All methods of reconstruction following extensive tumor excision are burdened with a high incidence of complications. We observed knee flexion deformities following lengthening in three patients. This complication is not infrequently observed in children following reconstruction with convention "growing" distal femoral replacement. [29],[30] Management is by performing smaller incremental lengthening and adopting a low threshold for manipulation under anesthesia and inpatient physiotherapy. One patient (case 1) sustained an implant fracture at 14 years post-implantation. We suspect that this was related to an overly long extendable segment in the growing component and implant design has subsequently been modified. The fracture of the implant at that point does however illustrate the strength of the fixation of the HA-coated stem within the composite of irradiated autograft and native proximal femur.

Due to the rarity of patients presenting with suitable lesions, we have only used the technique on a small number of patients and initially chose to perform the procedure in children due to the morbidity of hip replacement and the anticipated better osseo-integration. The technique should however be applicable in adults and other anatomical locations. Many issues relating to the described treatment require further clarification such as the length of time needed to obtain stable bone ongrowth at the autograft, the optimal autograft length, and the dose of radiation required. We have been most encouraged by the medium term results of DFRIB in our carefully selected group of patients though larger reports are needed before the technique can be widely adopted.

   References Top

1.Mankin HJ, Gebhardt MC, Jennings LC, Springfield DS, Tomford WW. Long-term results of allograft replacement in the management of bone tumours. Clin Orthop Relat Res 1996;324:86-97.  Back to cited text no. 1
2.Ahlmann ER, Menendez LR. Intercalary endoprosthetic reconstruction for diaphyseal bone tumours. J Bone Joint Surg Br 2006;88:1487-91.  Back to cited text no. 2
3.Chen TH, Chen WM, Huang CK. Reconstruction after intercalary resection of malignant bone tumours: Comparison between segmental allograft and extracorporeally-irradiated autograft. J Bone Joint Surg Br 2005;87:704-9.  Back to cited text no. 3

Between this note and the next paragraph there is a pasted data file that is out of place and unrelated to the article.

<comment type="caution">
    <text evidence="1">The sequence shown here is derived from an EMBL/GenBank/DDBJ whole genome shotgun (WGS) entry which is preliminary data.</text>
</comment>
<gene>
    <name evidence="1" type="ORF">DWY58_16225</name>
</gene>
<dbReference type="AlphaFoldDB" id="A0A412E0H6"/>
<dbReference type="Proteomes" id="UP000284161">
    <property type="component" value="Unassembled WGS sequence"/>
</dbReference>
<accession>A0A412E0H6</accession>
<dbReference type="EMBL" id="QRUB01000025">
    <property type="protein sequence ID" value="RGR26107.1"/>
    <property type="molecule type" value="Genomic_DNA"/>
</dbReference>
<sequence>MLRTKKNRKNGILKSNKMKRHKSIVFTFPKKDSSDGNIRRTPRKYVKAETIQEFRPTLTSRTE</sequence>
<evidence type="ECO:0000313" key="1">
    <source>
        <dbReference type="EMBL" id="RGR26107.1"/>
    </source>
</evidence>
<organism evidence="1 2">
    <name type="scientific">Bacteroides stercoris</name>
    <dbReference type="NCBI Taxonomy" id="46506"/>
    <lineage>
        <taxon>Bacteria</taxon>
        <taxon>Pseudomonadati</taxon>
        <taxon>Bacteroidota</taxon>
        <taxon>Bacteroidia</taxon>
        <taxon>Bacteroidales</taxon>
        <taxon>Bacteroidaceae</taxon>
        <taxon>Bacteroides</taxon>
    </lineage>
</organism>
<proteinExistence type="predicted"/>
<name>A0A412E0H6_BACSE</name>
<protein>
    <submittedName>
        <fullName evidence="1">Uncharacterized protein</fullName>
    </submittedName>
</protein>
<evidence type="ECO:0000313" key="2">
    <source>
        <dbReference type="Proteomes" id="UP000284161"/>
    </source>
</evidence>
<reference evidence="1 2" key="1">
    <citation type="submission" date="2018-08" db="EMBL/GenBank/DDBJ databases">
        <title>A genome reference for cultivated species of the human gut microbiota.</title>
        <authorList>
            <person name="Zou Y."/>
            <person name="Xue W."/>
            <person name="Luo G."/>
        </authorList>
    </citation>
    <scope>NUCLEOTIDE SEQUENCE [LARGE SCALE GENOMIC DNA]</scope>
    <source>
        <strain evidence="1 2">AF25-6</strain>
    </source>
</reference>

4.Chang DW, Weber KL. Use of a vascularized fibula bone flap and intercalary allograft for diaphyseal reconstruction after resection of primary extremity bone sarcoma. Plast Reconstr Surg 2005;116:1918-25.  Back to cited text no. 4
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11.Uyttendaele D, De Schryver A, Claessens H, Roels H, Berkvens P, Mondelaers W. Limb conservation in primary bone tumours by resection, extracorporeal irradiation and re-implantation. J Bone Joint Surg Br 1988;70:348-53.  Back to cited text no. 11
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23.Oya N, Kokubo M, Mizowaki T, Shibamoto Y, Nagata Y, Sasai K, et al. Definitive intraoperative very high-dose radiotherapy for localized osteosarcoma in the extremities. Int J Radiat Oncol Biol Phys 2001;51:87-93.  Back to cited text no. 23
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25.Muramatsu K, Ihara K, Hashimoto T, Seto S, Taguchi T. Combined use of free vascularised bone graft and extracorporeally-irradiated autograft for the reconstruction of massive bone defects after resection of malignant tumour. J Plast Reconstr Aesthet Surg 2007;60:1013-8.  Back to cited text no. 25
26.Coomer A, Farese J, Milner R, Liptak J, Bacon N, Lurie D. Radiation therapy for canine appendicular osteosarcoma. Vet Comp Oncol 2009;7:15-27.  Back to cited text no. 26
27.Voggenreiter G, Ascherl R, Blümel G, Schmit-Neuerburg KP. Extracorporeal irradiation and incorporation of bone grafts. Autogeneic cortical grafts studied in rats. Acta Orthop Scand 1996;67:583-8.  Back to cited text no. 27
28.Sugimoto M, Takahashi S, Toguchida J, Kotoura Y, Shibamoto Y, Yamamuro T. Changes in bone after high-dose irradiation. Biomechanics and histomorphology. J Bone Joint Surg Br 1991;73:492-7.  Back to cited text no. 28
29.Gupta A, Meswania J, Pollock R, Cannon SR, Briggs TW, Taylor S, et al. Non-invasive distal femoral expandable endoprosthesis for limb-salvage surgery in paediatric tumours. J Bone Joint Surg Br 2006;88:649-54.  Back to cited text no. 29
30.Schindler OS, Cannon SR, Briggs TW, Blunn GW. Stanmore custom-made extendible distal femoral replacements. Clinical experience in children with primary malignant bone tumours. J Bone Joint Surg Br 1997;79:927-37.  Back to cited text no. 30

Correspondence Address:
Sridhar Vijayan
Clinical Research Assistant, London Sarcoma Service, Royal National Orthopaedic Hospital, Stanmore, HA7 4LP
United Kingdom
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Source of Support: None, Conflict of Interest: None

DOI: 10.4103/0019-5413.77137

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  [Figure 1], [Figure 2], [Figure 3], [Figure 4]

  [Table 1], [Table 2], [Table 3]